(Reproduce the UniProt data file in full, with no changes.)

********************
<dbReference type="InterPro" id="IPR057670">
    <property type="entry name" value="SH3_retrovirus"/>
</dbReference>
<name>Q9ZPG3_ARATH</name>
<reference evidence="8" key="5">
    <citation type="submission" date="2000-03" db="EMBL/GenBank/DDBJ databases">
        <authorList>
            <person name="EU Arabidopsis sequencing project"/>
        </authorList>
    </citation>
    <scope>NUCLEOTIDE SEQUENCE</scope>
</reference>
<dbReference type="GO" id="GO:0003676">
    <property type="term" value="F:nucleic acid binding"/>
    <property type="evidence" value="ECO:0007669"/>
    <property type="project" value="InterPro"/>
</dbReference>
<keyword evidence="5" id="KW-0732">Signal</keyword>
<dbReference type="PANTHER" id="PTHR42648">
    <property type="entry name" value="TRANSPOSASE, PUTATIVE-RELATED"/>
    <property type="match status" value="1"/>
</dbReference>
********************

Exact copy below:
<dbReference type="InterPro" id="IPR057670">
    <property type="entry name" value="SH3_retrovirus"/>
</dbReference>
<name>Q9ZPG3_ARATH</name>
<reference evidence="8" key="5">
    <citation type="submission" date="2000-03" db="EMBL/GenBank/DDBJ databases">
        <authorList>
            <person name="EU Arabidopsis sequencing project"/>
        </authorList>
    </citation>
    <scope>NUCLEOTIDE SEQUENCE</scope>
</reference>
<dbReference type="GO" id="GO:0003676">
    <property type="term" value="F:nucleic acid binding"/>
    <property type="evidence" value="ECO:0007669"/>
    <property type="project" value="InterPro"/>
</dbReference>
<keyword evidence="5" id="KW-0732">Signal</keyword>
<dbReference type="PANTHER" id="PTHR42648">
    <property type="entry name" value="TRANSPOSASE, PUTATIVE-RELATED"/>
    <property type="match status" value="1"/>
</dbReference>